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Kasparov on FOX Business Network with Maria Bartiromo, Sept 2nd

Former world chess champion and Vladimir Putin critic, Garry Kasparov says when it comes to oil, Russia’s leader will “create panic” to prop-up prices.

In an interview with the FOX Business Network’s Maria Bartiromo, Kasparov said “there’s so much oil available and Putin knows that the only way to keep the prices up is to create panic

Kasparov expressed his fears over Putin building relationships in the Middle East.

“We just got reports that [the] Russian military is underway to Syria. They are building a presence there. I’m sure there is an alliance with Russia and Iran, trying to take over the control of the region and I’m afraid that with America leading from behind Putin has a very good chance of turning [the] Middle East ablaze,” he said.

Kasparov compared Putin’s Russia to the Soviet Union Cold War era.

“Putin, unlike [the] Soviet Union doesn’t have so many friends around. So there’s no Communist system that has been opposing the free world. He’s much weaker, by the way, than [the] Soviet Union… but he is desperate — he has nukes at his disposal and what is most important–he doesn’t have the same strong opposition in the West,” he said.

Despite efforts to improve their relationship with China, Kasparov isn’t confident they will reach a deal to build a pipeline.

“I just saw a statistic this morning that Russia dropped… from the top 50 Chinese trading partners. It’s too complicated, too expensive. Yes, it offers Putin a little bit of… bargaining position against the West but at the end of the day it’s China that is leading in this relationship,” he said.

Kasparov discussed where Russia stands on the global stage.

“Putin has no other option but to… continue his aggressive policies because he needs to find an argument for [the] Russian public — why things are getting worse on a regular basis and the only explanation, ‘we’re besieged by enemies Russia is the besieged fortress,’” he said.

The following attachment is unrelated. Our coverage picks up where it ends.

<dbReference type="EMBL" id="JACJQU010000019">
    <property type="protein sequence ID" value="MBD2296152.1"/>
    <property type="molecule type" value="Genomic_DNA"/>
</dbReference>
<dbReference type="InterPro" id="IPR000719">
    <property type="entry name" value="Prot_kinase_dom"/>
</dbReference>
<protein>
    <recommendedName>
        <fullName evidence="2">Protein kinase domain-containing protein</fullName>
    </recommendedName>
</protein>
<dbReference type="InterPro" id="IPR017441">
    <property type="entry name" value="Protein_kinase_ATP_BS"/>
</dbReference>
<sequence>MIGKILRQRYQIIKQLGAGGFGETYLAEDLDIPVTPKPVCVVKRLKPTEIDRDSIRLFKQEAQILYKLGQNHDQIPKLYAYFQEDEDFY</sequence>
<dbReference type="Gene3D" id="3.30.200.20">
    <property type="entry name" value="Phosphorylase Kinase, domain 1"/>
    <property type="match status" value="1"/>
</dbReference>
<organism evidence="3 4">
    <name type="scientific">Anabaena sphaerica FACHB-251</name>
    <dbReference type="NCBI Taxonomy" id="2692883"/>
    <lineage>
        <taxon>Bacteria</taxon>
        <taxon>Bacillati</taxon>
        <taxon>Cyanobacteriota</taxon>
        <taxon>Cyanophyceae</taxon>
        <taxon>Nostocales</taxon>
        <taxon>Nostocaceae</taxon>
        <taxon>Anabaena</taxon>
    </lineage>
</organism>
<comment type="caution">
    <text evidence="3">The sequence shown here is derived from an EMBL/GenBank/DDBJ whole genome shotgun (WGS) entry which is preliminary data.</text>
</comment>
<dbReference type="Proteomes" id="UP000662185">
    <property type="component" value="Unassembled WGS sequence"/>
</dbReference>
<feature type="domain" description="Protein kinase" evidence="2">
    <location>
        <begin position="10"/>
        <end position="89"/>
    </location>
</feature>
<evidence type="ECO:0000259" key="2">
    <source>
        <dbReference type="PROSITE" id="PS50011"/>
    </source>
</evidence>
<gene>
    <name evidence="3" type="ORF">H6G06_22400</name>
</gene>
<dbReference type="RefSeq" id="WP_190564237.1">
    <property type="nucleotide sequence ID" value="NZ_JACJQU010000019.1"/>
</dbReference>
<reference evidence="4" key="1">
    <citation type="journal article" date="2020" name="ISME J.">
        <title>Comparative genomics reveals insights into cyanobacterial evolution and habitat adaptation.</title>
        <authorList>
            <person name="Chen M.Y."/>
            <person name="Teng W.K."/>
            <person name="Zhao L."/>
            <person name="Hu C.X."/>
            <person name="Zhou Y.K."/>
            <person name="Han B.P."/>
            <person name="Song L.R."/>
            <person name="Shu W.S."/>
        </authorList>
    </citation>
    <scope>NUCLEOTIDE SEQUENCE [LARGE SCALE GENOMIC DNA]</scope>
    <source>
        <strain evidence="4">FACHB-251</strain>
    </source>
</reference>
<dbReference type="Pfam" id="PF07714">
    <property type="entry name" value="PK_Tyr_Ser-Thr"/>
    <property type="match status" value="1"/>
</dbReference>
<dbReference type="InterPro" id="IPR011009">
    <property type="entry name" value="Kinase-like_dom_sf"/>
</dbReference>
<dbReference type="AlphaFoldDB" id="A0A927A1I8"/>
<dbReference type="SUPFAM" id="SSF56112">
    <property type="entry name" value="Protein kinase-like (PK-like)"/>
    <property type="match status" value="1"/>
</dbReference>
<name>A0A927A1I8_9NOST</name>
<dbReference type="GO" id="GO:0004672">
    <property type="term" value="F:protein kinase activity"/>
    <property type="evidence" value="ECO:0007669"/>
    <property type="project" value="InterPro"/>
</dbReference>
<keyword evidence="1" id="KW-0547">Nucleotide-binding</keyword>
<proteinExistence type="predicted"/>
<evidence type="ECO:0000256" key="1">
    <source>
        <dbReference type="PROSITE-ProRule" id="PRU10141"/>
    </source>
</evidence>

Kasparov said Putin’s proposal to eliminate the U.S. dollar is an act of desperation.

“He will be trying some desperate measures. But again let’s not underestimate him because to oppose freaks like Putin… you need political will here,” he said.

Garry Kasparov’s commentary at Sinquefield Cup, 2015

via ChessBase

by Albert Silver 

garryatsinq01a9/1/2015 – It was a relaxed and good-humored Garry Kasparov who appeared in the live commentary beside hosts Yasser Seirawan and Jennifer Shahade, and to the delight of spectators, he seemed in no hurry to leave. He spoke openly about a variety of topics including opening advice to Nakamura (to not repeat his mistake against Kramnik), effusive credit to Vishy Anand, and chess in the USA.

Opening advice

Jennifer Shahade: If you were working with Nakamura before this game (round eight with black against Magnus Carlsen), in light of the tournament score, what openings would you recommend for Nakamura…against Magnus specifically?

Garry Kasparov: (Instantly) The King’s Indian.

JS: We were speculating that he might try that again.

GK: You have to play your openings. It’s nothing against the Queen’s Gambit Declined. It’s very solid. I think that for Hikaru to play the Queen’s Gambit, it requires a lot of patience. Also, it’s the preparation: you have to know all the details, and Magnus has played it with both colors. Of course Magnus can play the King’s Indian, but there’s always a chance to complicate things, to create some counterchances. And even if you go down, you will be kicking and screaming. While here, you know, you will be just screaming. (laughs).

Yasser Seirawan: Without the kicking (laughing).… Read More

“Making the Right Moves”


via NORDIC Business Report

Garry Kasparov didn’t become a world chess champion by chance. Besides natural talent, relentless work for developing decision-making abilities and strategical thinking was always a critical part of his success.

Hidden in a chessboard’s 64 squares, there is a mind-boggling amount of logically possible chess positions. Garry Kasparov, the now 52-year old Russian, is widely considered to know more about those positions than any other human on the planet. Having won the chess world title as the youngest person ever, defending the title successfully several times in a row, and being ranked the world’s number one player for 20 years until his retirement in 2005, Kasparov’s merits speak for themselves.

Kasparov sits on a chair in a beautiful setting on the upper west side of Manhattan. He’s here to talk about strategy, a topic that every professional chess player knows a thing or two about. Kasparov is by any standards a master chess strategist and sure has made some bold moves in his personal life as well. Still, even for someone who has time and time again out-thought anybody sitting across a chessboard from him, the topic is by no means simple. That is why he want’s to highlight something important.

”I have to emphasize that my advice comes from my own experience, from the Garry Kasparov perspective. It is as unique as yours or anybody else’s. You should always be very cautious when trying to copy-paste. The formula that worked for someone else, might not work for you. Every decision is unique. Every person has their formula for decision making, it is like a fingerprint. You can’t rely 100% on the successes of others,” he explains.

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Garry’s Timeline

Follow Garry's extraordinary path through years of relentless activism.

View the full Biography